Consider this: the only people featured in it are Israelis behaving badly. They’re represented in a totally derogatory manner. These three IDF soldiers are armed, but also fat. They come across as both “trigger happy” and “aggressive and oafish.” Palestinians are nowhere to be seen, even as their homes burn behind barbed wire.

    Clearly, what the cartoonist Chris Britt thinks—and wants the high school test takers to grasp—is that Palestinians are victims to be absolved from any wrongdoing while Israel is to blame for the absence of peace.

    So this cartoon should’ve never been part of the test and the Board of Regents should issue a formal apology for the mistake.

    But even if it does, that shouldn’t be the end of it.

    The NY State Education Department should now open a transparent investigation into the incident to determine which teachers found the cartoon online and chose to put it in the test. That’s important because parents and taxpayers have a right to know whether this was a one-off, or if these teachers are disseminating other anti-Israel materials in their classrooms—and not just on this one Regents exam.


    Evidence is starting to accumulate that we are witnessing an expansion of the anti-Israel and BDS movement’s propaganda campaign. Virulently anti-Israel messaging and instructional materials are working their way out of higher education and down the education chain into public high schools, middle schools, and even elementary schools. What happened in Ithaca, NY and Newtown, MA can no longer be considered anomalies. This should be a cause for concern to Israel and her supporters.

    Feature Image Credit: Community News Service

    Miriam F. Elman is an Associate Professor of Political Science and the Robert D. McClure Professor of Teaching Excellence at the Maxwell School of Citizenship & Public Affairs, Syracuse University. She is the editor of five books and the author of over 60 journal articles, book chapters, and government reports on topics related to international and national security, religion and politics, and the Israeli-Palestinian conflict. She also frequently speaks and writes on the Boycott, Divestment, and Sanctions (BDS) anti-Israel movement. Follow her on Twitter @MiriamElman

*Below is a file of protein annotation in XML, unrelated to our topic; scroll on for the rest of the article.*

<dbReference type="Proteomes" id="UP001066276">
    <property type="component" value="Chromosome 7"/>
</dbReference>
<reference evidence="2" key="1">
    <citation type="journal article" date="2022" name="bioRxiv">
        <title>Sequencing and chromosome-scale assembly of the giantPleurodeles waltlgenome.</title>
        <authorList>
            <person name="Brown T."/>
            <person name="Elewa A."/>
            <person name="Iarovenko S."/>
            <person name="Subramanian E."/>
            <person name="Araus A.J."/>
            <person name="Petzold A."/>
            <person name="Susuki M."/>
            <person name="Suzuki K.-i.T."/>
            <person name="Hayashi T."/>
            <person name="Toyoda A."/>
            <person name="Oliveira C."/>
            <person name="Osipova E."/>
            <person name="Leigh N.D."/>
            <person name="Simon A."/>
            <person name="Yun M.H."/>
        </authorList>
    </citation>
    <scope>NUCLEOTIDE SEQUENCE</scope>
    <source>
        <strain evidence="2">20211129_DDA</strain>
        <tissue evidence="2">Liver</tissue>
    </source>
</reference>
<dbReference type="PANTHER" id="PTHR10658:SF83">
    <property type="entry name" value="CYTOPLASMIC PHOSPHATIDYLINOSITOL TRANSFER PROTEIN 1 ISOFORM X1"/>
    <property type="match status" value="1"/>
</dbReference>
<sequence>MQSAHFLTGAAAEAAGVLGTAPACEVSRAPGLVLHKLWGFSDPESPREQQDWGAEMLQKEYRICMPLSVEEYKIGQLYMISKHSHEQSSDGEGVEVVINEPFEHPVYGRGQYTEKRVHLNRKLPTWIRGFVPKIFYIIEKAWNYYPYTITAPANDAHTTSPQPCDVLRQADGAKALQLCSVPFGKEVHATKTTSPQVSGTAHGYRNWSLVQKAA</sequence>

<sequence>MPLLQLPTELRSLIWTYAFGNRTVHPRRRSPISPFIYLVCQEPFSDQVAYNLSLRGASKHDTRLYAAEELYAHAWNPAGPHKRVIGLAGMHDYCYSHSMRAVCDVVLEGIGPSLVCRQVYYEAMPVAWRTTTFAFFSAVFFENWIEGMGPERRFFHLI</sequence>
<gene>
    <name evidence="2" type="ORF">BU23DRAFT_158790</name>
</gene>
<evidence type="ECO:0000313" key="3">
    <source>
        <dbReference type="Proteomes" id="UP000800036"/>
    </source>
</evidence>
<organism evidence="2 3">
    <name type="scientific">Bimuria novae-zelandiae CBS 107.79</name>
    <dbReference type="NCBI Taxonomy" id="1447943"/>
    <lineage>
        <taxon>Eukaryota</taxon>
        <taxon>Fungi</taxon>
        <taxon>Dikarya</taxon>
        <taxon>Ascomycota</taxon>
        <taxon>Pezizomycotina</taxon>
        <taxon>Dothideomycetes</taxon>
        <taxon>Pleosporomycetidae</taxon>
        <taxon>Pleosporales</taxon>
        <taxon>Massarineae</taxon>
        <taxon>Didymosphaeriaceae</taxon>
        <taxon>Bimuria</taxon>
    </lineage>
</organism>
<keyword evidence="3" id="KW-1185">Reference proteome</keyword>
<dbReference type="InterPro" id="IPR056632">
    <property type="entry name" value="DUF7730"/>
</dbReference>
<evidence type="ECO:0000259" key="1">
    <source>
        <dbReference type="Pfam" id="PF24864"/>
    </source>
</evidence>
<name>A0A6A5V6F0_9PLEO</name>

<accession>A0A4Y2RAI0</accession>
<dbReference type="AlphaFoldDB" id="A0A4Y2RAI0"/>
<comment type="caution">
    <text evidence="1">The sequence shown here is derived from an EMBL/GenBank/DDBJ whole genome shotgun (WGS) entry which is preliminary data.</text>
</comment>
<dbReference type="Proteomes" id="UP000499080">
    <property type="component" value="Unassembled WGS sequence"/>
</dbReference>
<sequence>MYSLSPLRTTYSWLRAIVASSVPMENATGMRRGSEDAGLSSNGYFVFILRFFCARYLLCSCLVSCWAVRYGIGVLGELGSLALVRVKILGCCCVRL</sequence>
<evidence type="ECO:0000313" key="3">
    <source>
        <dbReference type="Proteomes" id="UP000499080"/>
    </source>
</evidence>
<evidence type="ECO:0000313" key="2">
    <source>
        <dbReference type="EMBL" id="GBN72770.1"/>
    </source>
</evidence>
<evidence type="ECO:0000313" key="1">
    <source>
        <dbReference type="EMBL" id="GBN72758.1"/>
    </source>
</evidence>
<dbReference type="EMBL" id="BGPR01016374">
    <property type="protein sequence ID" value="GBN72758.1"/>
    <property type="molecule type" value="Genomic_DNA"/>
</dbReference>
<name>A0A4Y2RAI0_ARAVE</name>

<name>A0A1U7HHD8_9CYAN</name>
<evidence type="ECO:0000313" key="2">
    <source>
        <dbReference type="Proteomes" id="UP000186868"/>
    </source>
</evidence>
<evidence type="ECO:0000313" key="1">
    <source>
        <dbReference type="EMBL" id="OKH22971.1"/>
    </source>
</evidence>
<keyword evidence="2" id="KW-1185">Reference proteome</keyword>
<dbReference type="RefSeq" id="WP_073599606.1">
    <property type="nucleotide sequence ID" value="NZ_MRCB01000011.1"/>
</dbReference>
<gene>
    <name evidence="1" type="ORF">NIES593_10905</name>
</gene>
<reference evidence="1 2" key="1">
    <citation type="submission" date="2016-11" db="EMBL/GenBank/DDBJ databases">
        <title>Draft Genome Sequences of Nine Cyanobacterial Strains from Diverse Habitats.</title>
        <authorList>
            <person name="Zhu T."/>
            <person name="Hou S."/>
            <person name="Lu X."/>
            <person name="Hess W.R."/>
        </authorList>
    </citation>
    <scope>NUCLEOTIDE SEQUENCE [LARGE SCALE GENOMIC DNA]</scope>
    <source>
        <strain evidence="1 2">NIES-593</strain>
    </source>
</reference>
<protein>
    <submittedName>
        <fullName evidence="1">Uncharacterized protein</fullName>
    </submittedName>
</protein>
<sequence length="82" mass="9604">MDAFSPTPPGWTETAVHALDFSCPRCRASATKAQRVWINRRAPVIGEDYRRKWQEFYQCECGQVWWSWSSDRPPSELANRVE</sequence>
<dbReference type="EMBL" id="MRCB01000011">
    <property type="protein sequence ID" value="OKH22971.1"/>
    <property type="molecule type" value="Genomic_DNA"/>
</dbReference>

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    artichoke | February 3, 2017 at 11:22 pm

    I agree I thought “it’s no big deal” but the ones saying that one could not portray Muslims this way have convinced me.

    We have to learn to fight back via oversensitivity and all out lack of concern for the whole. Our opponent’s strategy is designed to exploit anything else.

    divestnow | February 10, 2017 at 9:56 pm

    The collective IQ must be double digits here. Of course this cartoon is anti-Israel. Does someone really need to connect the obvious dots and plain meaning of the cartoon? The troops are FAT and have stars of David on their backs. But it’s not just to make them ugly. The caption talks about how the fat Israeli “knew this peace table would come in handy” — the table which the fat Israeli breaks due to his awful fatness. So the Israelis are the people clearly in the wrong for breaking the peace process. THAT is the point of this cartoon. We either have really dumb people who can’t pass a Regents exam or you’re willfully blind.